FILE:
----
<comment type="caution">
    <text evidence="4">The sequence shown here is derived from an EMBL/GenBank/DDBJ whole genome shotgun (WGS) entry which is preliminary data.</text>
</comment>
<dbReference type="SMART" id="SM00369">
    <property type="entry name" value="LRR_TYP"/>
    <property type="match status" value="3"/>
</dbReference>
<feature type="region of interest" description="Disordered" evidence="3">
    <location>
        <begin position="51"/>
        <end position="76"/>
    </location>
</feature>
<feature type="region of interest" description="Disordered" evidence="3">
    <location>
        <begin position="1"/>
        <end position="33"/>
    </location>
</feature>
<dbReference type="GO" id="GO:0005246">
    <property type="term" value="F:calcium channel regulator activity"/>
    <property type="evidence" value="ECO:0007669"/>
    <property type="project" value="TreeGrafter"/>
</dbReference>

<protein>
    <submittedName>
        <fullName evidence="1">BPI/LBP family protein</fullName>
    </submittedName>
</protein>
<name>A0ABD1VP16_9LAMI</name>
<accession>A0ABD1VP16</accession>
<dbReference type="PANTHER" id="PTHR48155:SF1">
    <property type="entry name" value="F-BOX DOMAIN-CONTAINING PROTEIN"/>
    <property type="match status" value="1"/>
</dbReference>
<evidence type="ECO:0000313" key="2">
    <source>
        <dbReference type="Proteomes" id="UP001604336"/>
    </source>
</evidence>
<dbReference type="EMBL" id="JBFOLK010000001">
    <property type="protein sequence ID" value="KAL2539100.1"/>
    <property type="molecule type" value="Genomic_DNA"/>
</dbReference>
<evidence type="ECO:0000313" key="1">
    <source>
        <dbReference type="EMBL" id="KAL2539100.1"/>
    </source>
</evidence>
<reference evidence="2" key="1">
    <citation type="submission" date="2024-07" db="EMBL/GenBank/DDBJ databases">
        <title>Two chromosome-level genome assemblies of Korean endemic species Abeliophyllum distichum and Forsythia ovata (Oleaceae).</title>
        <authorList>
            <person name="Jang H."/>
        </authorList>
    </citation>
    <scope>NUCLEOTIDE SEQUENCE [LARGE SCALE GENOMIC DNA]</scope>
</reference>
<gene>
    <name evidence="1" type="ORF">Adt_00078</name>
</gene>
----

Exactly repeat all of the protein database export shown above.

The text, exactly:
<comment type="caution">
    <text evidence="4">The sequence shown here is derived from an EMBL/GenBank/DDBJ whole genome shotgun (WGS) entry which is preliminary data.</text>
</comment>
<dbReference type="SMART" id="SM00369">
    <property type="entry name" value="LRR_TYP"/>
    <property type="match status" value="3"/>
</dbReference>
<feature type="region of interest" description="Disordered" evidence="3">
    <location>
        <begin position="51"/>
        <end position="76"/>
    </location>
</feature>
<feature type="region of interest" description="Disordered" evidence="3">
    <location>
        <begin position="1"/>
        <end position="33"/>
    </location>
</feature>
<dbReference type="GO" id="GO:0005246">
    <property type="term" value="F:calcium channel regulator activity"/>
    <property type="evidence" value="ECO:0007669"/>
    <property type="project" value="TreeGrafter"/>
</dbReference>

<protein>
    <submittedName>
        <fullName evidence="1">BPI/LBP family protein</fullName>
    </submittedName>
</protein>
<name>A0ABD1VP16_9LAMI</name>
<accession>A0ABD1VP16</accession>
<dbReference type="PANTHER" id="PTHR48155:SF1">
    <property type="entry name" value="F-BOX DOMAIN-CONTAINING PROTEIN"/>
    <property type="match status" value="1"/>
</dbReference>
<evidence type="ECO:0000313" key="2">
    <source>
        <dbReference type="Proteomes" id="UP001604336"/>
    </source>
</evidence>
<dbReference type="EMBL" id="JBFOLK010000001">
    <property type="protein sequence ID" value="KAL2539100.1"/>
    <property type="molecule type" value="Genomic_DNA"/>
</dbReference>
<evidence type="ECO:0000313" key="1">
    <source>
        <dbReference type="EMBL" id="KAL2539100.1"/>
    </source>
</evidence>
<reference evidence="2" key="1">
    <citation type="submission" date="2024-07" db="EMBL/GenBank/DDBJ databases">
        <title>Two chromosome-level genome assemblies of Korean endemic species Abeliophyllum distichum and Forsythia ovata (Oleaceae).</title>
        <authorList>
            <person name="Jang H."/>
        </authorList>
    </citation>
    <scope>NUCLEOTIDE SEQUENCE [LARGE SCALE GENOMIC DNA]</scope>
</reference>
<gene>
    <name evidence="1" type="ORF">Adt_00078</name>
</gene>